Zilker Botanical Garden
The Things You Miss
It wasn’t until after we moved away from Austin that I realized there was a botanic garden in Zilker Park. The entrance to the garden lies near the top of a hill on Barton Springs Drive and is easily missed. The large sign that currently sits at the turn-off is maybe not so easily missed, but I don’t think it was there back in the 80s.
Zilker Botanical Garden
The 26 acre Zilker Botanical Garden opened at its current location in 1964. The garden’s website lists the yearly visitor count as 300,000, however, on another page it’s given as 100,000. Either of those numbers would qualify it as a popular destination.
When we arrive at the garden we find that the entrance fee is only $3, which is great, but you can only pay in cash or check. After a 15 minute search for the nearest ATM, we’re back and ready to go exploring.
Something we did not expect to find is the small area featuring pioneer houses. There’s a small school house built in 1866 that was brought to the garden from its location in Spicewood Springs. The interior offers a view of the school as it would have appeared then. Next to it is the 1840 house of S.M. Swenson, the first Swedish settler in Texas. The house contains authentic furnishings. There’s also a red-painted barn that houses the necessary implements of a blacksmith shop, set next to the herb garden.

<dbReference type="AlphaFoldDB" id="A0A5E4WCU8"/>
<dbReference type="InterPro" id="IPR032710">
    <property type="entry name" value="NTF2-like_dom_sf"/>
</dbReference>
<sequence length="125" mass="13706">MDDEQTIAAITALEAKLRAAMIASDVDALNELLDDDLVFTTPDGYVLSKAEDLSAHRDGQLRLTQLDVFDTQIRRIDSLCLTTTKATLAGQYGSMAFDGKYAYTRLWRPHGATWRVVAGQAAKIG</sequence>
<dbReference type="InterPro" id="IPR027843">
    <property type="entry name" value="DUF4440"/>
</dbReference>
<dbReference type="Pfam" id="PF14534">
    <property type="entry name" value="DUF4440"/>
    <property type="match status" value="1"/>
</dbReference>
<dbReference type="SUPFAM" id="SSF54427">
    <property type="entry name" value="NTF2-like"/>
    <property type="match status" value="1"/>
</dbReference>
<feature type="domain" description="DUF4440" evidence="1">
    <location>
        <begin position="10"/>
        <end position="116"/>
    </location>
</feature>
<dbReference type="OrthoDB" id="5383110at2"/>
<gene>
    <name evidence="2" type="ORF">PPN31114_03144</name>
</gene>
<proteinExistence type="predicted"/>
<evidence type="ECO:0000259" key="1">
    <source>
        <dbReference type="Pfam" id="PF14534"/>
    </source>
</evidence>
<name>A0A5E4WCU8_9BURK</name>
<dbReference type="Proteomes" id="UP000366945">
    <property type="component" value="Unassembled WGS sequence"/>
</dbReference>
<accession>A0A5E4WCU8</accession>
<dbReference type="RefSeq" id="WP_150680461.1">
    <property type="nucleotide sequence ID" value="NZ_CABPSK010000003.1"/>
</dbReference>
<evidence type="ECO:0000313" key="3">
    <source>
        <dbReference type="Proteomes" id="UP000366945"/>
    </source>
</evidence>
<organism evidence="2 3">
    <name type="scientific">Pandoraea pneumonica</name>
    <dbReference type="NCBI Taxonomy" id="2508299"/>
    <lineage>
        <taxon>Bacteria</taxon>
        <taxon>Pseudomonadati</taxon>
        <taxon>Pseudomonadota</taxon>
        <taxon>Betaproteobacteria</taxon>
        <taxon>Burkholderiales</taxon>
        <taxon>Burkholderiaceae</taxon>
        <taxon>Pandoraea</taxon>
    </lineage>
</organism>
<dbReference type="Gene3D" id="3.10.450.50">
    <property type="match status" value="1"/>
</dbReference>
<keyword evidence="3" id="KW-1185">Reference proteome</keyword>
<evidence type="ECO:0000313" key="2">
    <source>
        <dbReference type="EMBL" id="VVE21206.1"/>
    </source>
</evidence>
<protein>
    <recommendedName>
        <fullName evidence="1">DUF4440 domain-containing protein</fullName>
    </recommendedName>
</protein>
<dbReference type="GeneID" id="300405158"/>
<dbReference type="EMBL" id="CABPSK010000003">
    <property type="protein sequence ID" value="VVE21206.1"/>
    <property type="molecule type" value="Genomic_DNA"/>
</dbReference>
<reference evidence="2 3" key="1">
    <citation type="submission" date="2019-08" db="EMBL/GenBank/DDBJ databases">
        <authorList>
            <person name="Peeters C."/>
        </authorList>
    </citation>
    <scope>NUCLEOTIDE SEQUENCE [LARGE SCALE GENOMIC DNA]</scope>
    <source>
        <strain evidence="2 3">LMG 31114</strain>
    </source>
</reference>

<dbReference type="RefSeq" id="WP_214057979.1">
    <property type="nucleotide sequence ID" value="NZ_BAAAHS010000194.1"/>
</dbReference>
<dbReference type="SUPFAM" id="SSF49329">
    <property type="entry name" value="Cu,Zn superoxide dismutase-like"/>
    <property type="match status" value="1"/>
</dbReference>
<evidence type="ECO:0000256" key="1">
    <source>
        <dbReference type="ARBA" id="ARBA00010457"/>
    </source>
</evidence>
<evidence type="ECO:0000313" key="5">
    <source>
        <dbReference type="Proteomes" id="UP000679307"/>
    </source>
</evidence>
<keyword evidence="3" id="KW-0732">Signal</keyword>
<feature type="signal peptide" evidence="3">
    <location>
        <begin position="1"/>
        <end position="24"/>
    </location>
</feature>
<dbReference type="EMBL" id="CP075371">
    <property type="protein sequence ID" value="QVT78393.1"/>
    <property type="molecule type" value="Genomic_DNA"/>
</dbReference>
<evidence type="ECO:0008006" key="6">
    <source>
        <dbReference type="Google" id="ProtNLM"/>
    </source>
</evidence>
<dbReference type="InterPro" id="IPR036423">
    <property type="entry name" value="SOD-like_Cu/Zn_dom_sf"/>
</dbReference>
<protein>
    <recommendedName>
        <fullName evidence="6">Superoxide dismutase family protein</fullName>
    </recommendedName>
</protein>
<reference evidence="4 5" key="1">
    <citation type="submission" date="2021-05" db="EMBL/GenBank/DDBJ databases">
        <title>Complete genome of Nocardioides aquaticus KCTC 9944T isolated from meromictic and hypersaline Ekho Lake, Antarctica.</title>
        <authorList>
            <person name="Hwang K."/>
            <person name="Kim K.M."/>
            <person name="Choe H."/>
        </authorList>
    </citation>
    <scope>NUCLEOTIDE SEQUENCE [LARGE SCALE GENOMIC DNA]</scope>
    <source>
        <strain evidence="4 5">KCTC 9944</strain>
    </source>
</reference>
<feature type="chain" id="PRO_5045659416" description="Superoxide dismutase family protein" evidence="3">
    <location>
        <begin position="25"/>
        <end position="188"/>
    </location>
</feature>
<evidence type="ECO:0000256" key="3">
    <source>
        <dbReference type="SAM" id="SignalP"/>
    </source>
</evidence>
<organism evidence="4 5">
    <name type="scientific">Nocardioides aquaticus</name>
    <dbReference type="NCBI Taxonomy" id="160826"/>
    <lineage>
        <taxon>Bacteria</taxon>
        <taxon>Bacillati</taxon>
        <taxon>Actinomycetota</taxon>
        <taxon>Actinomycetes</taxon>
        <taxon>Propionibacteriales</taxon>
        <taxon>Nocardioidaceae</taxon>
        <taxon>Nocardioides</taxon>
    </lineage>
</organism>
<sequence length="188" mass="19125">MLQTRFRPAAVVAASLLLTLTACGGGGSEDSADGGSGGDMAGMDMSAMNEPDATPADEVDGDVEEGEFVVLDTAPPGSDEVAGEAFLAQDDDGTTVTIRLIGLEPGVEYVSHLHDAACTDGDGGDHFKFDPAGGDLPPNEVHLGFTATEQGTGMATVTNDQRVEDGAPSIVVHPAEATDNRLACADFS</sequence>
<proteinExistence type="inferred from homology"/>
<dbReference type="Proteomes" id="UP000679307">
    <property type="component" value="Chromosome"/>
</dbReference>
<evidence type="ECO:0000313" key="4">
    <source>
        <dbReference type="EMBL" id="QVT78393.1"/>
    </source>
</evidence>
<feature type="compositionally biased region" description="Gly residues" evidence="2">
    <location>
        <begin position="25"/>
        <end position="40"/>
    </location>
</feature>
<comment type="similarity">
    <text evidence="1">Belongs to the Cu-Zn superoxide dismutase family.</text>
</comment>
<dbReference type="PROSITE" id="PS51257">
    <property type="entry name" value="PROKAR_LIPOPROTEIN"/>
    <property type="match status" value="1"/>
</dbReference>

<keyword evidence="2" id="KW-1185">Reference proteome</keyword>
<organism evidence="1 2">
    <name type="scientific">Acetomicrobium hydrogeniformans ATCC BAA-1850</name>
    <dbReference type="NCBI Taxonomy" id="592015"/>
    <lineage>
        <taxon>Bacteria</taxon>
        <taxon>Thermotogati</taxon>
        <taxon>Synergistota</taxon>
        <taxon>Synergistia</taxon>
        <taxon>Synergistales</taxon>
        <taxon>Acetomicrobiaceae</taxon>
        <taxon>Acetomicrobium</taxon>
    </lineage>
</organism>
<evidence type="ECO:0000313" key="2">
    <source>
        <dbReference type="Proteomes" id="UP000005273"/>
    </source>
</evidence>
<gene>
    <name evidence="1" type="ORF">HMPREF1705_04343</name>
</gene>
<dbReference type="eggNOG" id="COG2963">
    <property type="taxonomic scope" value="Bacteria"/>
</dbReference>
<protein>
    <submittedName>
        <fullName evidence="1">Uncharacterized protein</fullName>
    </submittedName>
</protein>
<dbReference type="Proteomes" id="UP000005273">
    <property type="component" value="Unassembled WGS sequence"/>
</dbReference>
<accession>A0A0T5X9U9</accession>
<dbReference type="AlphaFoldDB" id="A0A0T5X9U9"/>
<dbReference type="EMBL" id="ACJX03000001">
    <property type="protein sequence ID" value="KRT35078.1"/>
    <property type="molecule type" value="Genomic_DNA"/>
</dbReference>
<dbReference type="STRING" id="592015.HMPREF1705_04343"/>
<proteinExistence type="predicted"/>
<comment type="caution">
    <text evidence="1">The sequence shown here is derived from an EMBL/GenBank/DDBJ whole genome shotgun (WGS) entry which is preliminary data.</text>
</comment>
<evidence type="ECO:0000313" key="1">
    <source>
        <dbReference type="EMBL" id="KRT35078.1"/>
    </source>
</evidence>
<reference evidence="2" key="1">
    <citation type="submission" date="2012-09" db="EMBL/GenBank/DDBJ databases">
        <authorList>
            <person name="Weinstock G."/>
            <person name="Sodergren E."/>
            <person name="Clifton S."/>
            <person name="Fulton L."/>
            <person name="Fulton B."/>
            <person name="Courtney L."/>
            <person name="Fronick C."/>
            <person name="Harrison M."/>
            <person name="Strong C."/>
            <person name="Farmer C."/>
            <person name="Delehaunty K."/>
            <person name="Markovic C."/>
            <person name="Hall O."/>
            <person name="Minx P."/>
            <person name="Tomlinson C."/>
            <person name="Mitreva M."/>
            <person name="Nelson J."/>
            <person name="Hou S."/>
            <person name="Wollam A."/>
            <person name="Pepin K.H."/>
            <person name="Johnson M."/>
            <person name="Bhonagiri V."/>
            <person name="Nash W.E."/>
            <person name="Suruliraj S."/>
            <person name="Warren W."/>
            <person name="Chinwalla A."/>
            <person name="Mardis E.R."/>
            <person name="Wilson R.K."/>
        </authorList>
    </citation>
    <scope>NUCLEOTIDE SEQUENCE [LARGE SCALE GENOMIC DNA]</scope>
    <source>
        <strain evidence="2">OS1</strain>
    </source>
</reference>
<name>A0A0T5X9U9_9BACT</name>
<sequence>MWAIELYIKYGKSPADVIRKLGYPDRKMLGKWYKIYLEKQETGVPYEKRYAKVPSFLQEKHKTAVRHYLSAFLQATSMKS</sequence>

Dinosaurs in Austin
A little further along, we come across the Hartman Prehistoric Garden. This garden came about after the discovery in 1992 of 100 preserved Ornithomimus dinosaur foot prints within Zilker Park. 100 million years ago, a small group of these bird-like dinosaurs walked here, on a beach along a large inland sea. Casts were made of the prints and are today a fun feature in the dinosaur garden, where a life-size sculpture of the dinosaur stands at the end of a trail of tracks leading to him. The plants in this area are representative of those believed to have existed during the Cretaceous period.
A Labor of Love
The garden features a number of different areas, one of the larger ones being a terraced rose garden. Next to the rose garden, you’ll find a Japanese Garden. The garden was built over 18 months by the unsalaried, 70 year old, Isamu Taniguchi. Clearly a labor of love performed by an exceptionally dedicated gardener. The Japanese Garden opened to the public in 1969.
The Water Lilies
Between the main building and the parking lot is a raised stone pond. There were water lilies... There were reflections... Tim thought we would never leave.
One More to Go
If you return in a few days, you’ll be able to catch the last part of the Hill Country story. Useless hint: We’ll be heading north of Austin.